Bitcoin’s hash rate is on a steady upward trajectory as miners switch their machines back on — outside of China. Since its June low around the 84 exahashes per second (EH/s) mark, the hash rate has grown around 50%.
China’s crackdown on bitcoin mining has contributed to a radical redistribution in the global Bitcoin hash rate. Following the country’s recent implementation of new restrictions on bitcoin mining amid its commitment to a new energy policy that aims to see China “carbon neutral” by 2060, bitcoin mining operations have been shuttered in several Chinese provinces, including Qinghai, Xinjian, and Inner Mongolia; the crackdown on mining in China has raised many questions about the impact of what many call the “Great Mining Migration.”
China has consistently dominated the cryptocurrency markets. In August 2019, miners in China contributed just over 75% of the global Bitcoin hash rate; this has fallen to 46% in March 2021. In what many are calling an “exodus,” miners are shuttering operations in China and moving operations to more Bitcoin-friendly regions.
The hash rate migration has caused a shift in the locations of the top global hash rate contributors. The most dramatic increases in hash rate among the global community have occurred in the United States, Kazakhstan, Iran, Canada, and Germany, respectively.
However, the move by China to crack down on cryptocurrency mining is having a positive impact, including opening more mining operations in the West, a market that once contributed only a fraction of the global Bitcoin hash rate. Bitcoin mining operations in the U.S. alone have seen their global share of Bitcoin hash rate increase from 4% to 17% since August 2019. China’s crackdown has opened up potentially lucrative opportunities for miners as other countries, and even states within the U.S., such as Texas, vie for their corner of the Bitcoin market. Mining operations in Canada and Germany have seen an increase in hash rate contributions as well, making these countries the 7th and 8th largest contributors, respectively.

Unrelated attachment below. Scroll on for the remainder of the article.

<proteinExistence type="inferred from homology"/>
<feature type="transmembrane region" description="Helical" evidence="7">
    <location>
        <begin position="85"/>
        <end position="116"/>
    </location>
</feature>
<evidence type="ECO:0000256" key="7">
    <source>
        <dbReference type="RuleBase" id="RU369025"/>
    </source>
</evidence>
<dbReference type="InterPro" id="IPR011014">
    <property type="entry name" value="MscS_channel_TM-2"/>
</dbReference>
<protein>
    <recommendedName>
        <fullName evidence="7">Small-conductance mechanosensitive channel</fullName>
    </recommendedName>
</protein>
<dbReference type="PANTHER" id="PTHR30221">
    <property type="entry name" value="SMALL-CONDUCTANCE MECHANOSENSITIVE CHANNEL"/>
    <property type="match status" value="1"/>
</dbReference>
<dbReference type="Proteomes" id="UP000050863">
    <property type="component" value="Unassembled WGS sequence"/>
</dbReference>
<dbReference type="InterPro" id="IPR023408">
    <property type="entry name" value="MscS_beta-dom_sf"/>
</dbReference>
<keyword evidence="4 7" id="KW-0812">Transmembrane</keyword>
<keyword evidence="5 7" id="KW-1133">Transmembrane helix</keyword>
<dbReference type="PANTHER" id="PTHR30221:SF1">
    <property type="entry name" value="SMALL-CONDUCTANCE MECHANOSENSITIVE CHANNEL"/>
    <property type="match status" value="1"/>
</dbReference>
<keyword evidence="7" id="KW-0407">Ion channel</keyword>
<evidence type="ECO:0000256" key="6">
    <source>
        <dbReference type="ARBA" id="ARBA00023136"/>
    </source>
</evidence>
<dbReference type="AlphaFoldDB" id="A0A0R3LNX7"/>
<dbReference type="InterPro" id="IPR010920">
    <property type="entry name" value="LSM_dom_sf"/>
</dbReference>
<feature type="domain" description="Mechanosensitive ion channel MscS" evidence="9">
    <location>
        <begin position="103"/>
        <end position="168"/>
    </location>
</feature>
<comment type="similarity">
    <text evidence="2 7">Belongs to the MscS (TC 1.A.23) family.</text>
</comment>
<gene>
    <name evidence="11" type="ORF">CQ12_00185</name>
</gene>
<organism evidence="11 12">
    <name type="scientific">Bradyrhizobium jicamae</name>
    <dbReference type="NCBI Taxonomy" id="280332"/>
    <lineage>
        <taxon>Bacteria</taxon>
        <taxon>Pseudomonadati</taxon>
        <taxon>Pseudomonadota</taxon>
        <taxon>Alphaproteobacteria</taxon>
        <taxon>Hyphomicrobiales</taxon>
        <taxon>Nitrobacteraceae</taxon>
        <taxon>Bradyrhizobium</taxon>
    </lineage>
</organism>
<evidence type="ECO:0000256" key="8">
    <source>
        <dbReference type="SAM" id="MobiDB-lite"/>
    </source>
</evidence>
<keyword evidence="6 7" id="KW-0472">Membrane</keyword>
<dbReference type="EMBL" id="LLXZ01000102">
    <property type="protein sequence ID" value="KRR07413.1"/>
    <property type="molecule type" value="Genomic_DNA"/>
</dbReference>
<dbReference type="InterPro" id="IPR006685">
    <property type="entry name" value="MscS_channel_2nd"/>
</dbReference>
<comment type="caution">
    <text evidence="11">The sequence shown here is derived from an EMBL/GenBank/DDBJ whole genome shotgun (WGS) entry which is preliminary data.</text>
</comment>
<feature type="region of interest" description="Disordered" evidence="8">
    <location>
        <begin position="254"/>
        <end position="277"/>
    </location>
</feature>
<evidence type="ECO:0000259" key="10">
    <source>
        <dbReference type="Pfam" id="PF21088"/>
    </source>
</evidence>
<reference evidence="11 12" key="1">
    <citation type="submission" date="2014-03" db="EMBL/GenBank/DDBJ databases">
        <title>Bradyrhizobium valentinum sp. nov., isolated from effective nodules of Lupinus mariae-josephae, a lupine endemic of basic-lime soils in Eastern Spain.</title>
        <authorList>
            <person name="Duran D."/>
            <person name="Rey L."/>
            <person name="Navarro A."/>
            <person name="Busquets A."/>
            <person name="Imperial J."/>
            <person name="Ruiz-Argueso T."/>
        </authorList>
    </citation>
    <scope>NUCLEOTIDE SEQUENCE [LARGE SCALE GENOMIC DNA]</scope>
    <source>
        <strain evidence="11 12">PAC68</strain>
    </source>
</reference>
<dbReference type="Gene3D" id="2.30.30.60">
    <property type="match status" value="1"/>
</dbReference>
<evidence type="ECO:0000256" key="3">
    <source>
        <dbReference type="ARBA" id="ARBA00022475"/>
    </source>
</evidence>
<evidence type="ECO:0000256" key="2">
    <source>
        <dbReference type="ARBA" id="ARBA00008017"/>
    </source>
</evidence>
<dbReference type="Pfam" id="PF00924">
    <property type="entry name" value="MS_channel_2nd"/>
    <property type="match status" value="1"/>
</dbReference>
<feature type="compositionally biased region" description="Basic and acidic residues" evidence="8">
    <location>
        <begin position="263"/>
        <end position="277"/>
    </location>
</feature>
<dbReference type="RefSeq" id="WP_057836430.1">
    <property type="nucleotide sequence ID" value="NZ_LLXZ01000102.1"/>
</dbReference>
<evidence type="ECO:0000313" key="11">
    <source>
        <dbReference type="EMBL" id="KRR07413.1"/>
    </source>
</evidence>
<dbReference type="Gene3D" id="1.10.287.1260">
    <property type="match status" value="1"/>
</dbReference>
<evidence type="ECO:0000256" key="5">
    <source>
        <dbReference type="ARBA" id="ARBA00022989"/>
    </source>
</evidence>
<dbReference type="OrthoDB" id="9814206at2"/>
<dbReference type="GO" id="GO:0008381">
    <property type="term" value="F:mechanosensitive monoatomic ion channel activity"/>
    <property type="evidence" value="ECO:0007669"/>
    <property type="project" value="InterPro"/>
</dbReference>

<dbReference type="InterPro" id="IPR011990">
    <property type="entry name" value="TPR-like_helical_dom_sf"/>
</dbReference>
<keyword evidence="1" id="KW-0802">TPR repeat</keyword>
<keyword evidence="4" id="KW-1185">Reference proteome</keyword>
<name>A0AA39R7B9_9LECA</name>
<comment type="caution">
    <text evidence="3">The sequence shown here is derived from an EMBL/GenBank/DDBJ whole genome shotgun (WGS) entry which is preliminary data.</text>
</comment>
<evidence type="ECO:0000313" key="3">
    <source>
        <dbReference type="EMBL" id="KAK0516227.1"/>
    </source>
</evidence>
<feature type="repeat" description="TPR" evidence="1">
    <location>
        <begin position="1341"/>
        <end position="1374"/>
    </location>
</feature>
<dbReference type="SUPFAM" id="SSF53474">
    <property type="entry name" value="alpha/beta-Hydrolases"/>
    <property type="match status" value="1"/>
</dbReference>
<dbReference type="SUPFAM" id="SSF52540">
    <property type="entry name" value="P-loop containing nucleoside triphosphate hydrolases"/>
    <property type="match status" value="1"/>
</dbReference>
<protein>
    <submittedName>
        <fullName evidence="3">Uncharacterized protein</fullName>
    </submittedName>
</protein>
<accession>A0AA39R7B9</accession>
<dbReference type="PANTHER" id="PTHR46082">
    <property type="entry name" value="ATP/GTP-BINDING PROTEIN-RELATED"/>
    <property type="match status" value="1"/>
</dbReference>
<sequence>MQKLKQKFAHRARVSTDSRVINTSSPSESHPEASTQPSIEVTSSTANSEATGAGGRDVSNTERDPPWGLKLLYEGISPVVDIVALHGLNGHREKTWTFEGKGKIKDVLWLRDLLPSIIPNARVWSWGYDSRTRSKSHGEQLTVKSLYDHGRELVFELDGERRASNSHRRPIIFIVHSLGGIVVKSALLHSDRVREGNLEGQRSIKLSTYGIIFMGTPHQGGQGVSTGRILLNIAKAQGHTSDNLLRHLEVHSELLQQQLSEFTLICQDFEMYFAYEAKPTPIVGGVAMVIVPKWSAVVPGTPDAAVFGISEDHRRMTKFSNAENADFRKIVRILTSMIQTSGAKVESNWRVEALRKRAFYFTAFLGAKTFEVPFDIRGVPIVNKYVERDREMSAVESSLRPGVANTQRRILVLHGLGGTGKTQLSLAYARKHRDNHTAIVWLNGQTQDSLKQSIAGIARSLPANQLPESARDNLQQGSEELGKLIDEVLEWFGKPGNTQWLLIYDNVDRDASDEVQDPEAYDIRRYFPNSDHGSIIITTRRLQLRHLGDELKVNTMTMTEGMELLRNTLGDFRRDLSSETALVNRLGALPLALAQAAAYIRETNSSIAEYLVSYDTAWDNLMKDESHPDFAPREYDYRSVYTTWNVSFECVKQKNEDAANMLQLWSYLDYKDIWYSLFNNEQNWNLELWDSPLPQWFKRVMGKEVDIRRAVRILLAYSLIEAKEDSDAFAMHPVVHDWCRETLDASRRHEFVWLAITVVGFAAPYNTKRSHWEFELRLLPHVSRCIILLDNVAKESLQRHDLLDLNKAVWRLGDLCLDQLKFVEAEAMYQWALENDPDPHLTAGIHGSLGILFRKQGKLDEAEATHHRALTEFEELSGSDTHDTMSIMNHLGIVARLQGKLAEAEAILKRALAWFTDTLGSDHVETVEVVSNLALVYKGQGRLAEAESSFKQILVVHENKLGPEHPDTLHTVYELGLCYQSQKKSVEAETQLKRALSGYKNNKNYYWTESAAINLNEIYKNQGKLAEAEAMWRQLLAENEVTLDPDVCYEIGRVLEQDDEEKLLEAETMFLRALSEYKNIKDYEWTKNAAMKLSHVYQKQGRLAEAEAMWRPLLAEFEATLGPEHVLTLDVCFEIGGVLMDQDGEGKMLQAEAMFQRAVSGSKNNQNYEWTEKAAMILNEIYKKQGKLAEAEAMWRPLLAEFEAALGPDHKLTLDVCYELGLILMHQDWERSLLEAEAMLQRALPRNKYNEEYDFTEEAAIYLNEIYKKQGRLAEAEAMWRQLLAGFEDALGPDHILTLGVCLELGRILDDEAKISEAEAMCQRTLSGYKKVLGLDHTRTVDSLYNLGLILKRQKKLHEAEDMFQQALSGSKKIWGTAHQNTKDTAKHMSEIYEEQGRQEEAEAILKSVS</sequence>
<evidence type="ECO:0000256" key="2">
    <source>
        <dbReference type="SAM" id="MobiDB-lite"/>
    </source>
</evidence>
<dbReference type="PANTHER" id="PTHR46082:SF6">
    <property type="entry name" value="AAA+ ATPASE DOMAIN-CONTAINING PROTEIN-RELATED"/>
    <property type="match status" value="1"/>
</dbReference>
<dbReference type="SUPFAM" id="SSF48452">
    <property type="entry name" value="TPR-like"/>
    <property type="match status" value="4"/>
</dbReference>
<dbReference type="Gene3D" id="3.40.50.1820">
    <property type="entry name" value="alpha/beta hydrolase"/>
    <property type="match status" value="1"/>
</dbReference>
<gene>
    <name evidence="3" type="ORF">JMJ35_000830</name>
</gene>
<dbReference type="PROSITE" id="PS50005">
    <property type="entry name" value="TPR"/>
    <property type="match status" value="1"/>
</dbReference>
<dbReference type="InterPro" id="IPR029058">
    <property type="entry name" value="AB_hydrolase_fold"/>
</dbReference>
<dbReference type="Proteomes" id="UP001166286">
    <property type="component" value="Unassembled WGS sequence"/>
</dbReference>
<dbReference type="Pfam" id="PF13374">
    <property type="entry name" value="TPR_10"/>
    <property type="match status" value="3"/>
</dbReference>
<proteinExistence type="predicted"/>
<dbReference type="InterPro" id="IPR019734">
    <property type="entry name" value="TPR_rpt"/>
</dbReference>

Iran is currently the fifth largest hash rate contributor, but problems continue to plague the future of mining there. In March 2021, Iran was contributing 4.64% to the global hash rate, an increase in 2.9 percentage points since August 2019. However, while the country has granted over 1,000 mining licenses to lure miners leaving China, it has also made moves to control the use of cryptocurrencies and recently banned mining for 4 months and seized over 7,000 mining machines in June amid the ban.
Perhaps the biggest news resulting from the hash rate migration is that Kazakhstan has emerged as the third-largest contributor to the global Bitcoin hash rate. The Cambridge Bitcoin Electricity Index ranked Kazakhstan’s average monthly hash rate share at 8.19%, a number that is sure to increase after BIT Mining announced it plans to deploy 2,500 Bitcoin miners in the Central Asian country. Recently, Shanghai-based The9 has announced plans to build a crypto mining site in Kazakhstan with a promised capacity of 100 megawatts. Currently, cryptocurrency is treated as property in Kazakhstan rather than a form of currency.
Ultimately, the crackdown in China has had a drastic impact on bitcoin mining, but resilient as ever, the hash rate migration highlights a key ability of the network to do what it is designed to do: enable decentralization.